Set Review: 9473 Mines Of Moria
Moria LOTR Lord of the Rings fool of a Took Cave Troll
From the design of the box to the instruction manual, these are the first things you see before building the set.
I really like the LEGO LOTR logo with the one ring on Sauron's finger in the upper right corner along with the map of Middle Earth in the background. The back highlights various parts of the set. I do like their cave-like choice of background for the front picture.
Half the fun is had building the set. How fun is it to build and how easy or challenging is it?
This set comes with four bags of pieces which build the well & Balin's tomb, the wooden doors, the center of the wall, and the outsides of the wall. The build took me about 2-3 hours or so (not counting distractions). I must admit that at times I jumped the gun with some of the smaller pieces and thought I had run out of pieces, meaning that I was frantically searching my pile of pieces for I piece I simply misplaced during the build, so follow instructions carefully.
Again, this set does come with stickers (grr!) for some of the detail, such as the dwarves' record and Balin's tomb.
Now that the set is complete, we can critique how it looks from every angle. New or interesting pieces can also be examined here.
I totally forgot the cave troll in this pic, sorry.
The set consists of three main parts: the wall, the door, and the tomb and well.
The door has some pretty good detail, but some of that is provided by stickers with the wood plank patterns. They also included the axe that locks the doors shut for about 10 seconds from the movie, and this axe has a metallic copper blade, which I thought was cool. I also like the use of spyglass pieces as torches. Looking from the back, the wall on the right has a lever that makes it fall.
I like the detail of the cave troll; however, he has absolutely awful balance while holding his hammer, so the number of poses he can have while wielding it are limited. He has a tendency of falling forward, since his mold is rather forward-heavy, even when not wielding the hammer. If you have studs beneath his feet, then he should be fine, but he's rather unstable just standing on a table.
The wall consists of bookshelves with some of the oldest books stickers can convey. There is also some of the dwarves' treasure underneath the floor in its own little nook. For some reason the treasure chest moves in and out.
The sides of the wall have towers that can be toppled using levers underneath them. The box shows one of these landing on the troll.
These are my favorite parts of this set. I don't know if it's the fact that they're small and simple or if it's because these are the parts most focused on in the movie, but I love the well and the tomb. The tomb actually opens to reveal Balin's skeletal remains.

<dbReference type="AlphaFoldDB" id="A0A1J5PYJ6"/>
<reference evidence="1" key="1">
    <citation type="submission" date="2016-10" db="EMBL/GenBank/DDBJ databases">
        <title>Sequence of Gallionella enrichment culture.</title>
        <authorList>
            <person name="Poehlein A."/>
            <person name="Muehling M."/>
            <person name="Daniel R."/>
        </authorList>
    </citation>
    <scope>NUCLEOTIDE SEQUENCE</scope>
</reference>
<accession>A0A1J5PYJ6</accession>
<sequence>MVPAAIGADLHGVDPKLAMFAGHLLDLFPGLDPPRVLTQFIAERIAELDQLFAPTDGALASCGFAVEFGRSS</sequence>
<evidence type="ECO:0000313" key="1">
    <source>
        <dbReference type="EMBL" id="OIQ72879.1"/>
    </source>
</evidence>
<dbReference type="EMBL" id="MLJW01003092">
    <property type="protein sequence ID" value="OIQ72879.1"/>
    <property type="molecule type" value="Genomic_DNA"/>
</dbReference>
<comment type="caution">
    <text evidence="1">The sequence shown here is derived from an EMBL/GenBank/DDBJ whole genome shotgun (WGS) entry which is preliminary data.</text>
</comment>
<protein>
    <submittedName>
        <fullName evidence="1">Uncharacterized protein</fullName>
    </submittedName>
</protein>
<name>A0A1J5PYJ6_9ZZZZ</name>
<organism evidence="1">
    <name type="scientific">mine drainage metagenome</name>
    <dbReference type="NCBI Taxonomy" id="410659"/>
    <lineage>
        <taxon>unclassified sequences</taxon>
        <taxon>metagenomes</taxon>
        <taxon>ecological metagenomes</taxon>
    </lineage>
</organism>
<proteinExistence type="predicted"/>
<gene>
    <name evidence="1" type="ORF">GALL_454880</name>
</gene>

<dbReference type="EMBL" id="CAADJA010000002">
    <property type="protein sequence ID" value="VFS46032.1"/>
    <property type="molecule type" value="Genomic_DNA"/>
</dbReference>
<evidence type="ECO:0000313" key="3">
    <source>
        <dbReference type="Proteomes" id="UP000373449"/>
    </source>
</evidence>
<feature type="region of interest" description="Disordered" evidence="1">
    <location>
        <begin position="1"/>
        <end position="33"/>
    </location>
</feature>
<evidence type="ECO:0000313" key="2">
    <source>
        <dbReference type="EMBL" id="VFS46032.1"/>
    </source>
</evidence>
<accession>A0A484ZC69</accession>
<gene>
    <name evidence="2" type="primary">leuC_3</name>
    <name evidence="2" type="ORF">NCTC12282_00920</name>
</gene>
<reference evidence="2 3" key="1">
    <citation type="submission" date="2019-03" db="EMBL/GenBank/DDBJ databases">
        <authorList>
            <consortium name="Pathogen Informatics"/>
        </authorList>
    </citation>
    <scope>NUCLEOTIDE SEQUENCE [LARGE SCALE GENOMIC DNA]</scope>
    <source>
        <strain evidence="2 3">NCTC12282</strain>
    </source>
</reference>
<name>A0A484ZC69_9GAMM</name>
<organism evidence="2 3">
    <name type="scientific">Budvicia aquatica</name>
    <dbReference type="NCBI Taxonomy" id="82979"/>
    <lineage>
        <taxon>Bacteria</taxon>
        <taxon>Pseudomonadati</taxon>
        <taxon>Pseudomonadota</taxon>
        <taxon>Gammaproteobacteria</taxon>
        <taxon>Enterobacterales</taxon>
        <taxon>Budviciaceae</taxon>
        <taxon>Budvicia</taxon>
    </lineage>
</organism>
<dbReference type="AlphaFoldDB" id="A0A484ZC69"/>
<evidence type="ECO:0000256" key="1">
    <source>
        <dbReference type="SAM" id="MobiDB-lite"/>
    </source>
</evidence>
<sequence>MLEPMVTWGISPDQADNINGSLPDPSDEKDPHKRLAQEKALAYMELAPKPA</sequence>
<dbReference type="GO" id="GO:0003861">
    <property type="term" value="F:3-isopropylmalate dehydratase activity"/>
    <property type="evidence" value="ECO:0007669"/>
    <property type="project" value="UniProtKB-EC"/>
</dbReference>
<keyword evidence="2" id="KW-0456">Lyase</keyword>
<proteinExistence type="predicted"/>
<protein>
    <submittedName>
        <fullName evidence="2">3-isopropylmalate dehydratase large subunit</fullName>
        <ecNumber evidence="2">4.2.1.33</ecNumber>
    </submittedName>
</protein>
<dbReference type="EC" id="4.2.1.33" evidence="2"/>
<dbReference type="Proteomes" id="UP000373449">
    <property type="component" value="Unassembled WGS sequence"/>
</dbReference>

Shouldn't Balin's skeleton be dwarf-sized?
My only qualm with the well would be that the skeleton does not have any armor/helmet on it unlike the movie. Otherwise, I love this part of the set.
Now, onto the minifigures:
The heroes are very true to their movie selves save probably for Pippin; I don't really see Billy Boyd when I look at him; in fact, Pippin's face isn't too different from Shire Frodo's face. My favorite is probably Gimli,since the detail in his face, beard, and helmet are amazing. Boromir's appearance is probably second in terms of movie accuracy.
the goblins are pretty creepy looking, and while I'd say their faces are pretty good, they seem to have too much hair (but maybe I'm remembering the movie wrong). I do like the shield that the one carries, as it's very jagged and looks goblin-made.
All the characters have back printing on their torsos, which is more impressive on some than others. They also all have flip faces, which is amusing for Gimli, since all that changes when his beard is on is that his eyebrows go from neutral to angry. Also, they tried to make Legolas look intimidating, which just never happens in the movies.
The hair/helmets of the characters all seem to be new molds to match the movies. I particularly like Gimli's helmet, which again has a lot of detail put into it (including printing).
As far as interesting pieces go, there are quite a few jewels in this set. You also get a set of weapons that came originally in the Heroica games which I found interesting. They're mainly there to litter the ground of the tomb, probably to serve as the weapons of the dwarves who once populated the halls. You also get a bone and a rum bottle that originated the Pirates of the Carribean sets.
The other half of the fun is in playing with the set. How well does the set function and is it enjoyable to play with?
For the Shire!
This set has quite a bit of play to get out of it, since you can basically reenact the battle in the tomb with it. It's also makes for good scenery for any type of underground adventure you'd like your characters to embark on, so there's a good deal of potential. Any Lord of the Rings fan, of course, will just want to spend hours having our heroes take out that cave troll.
Once it's all said and done, how does the set stack up? Should I get it?
For any fan of the movies this set is a good pick, since it is, I think, one of the more accurate depictions of one of the movie scenes. All the minifigures in this set, save for the skeletons and Gimli, are exclusives, so it's a must-have for those who want, well, at least half of the Fellowship.
What's to like?
- Great detail
- Very true to the film
- The minifigures
- Cool pieces
What's not to like?
- The price tag
- Cave troll is a bit unbalanced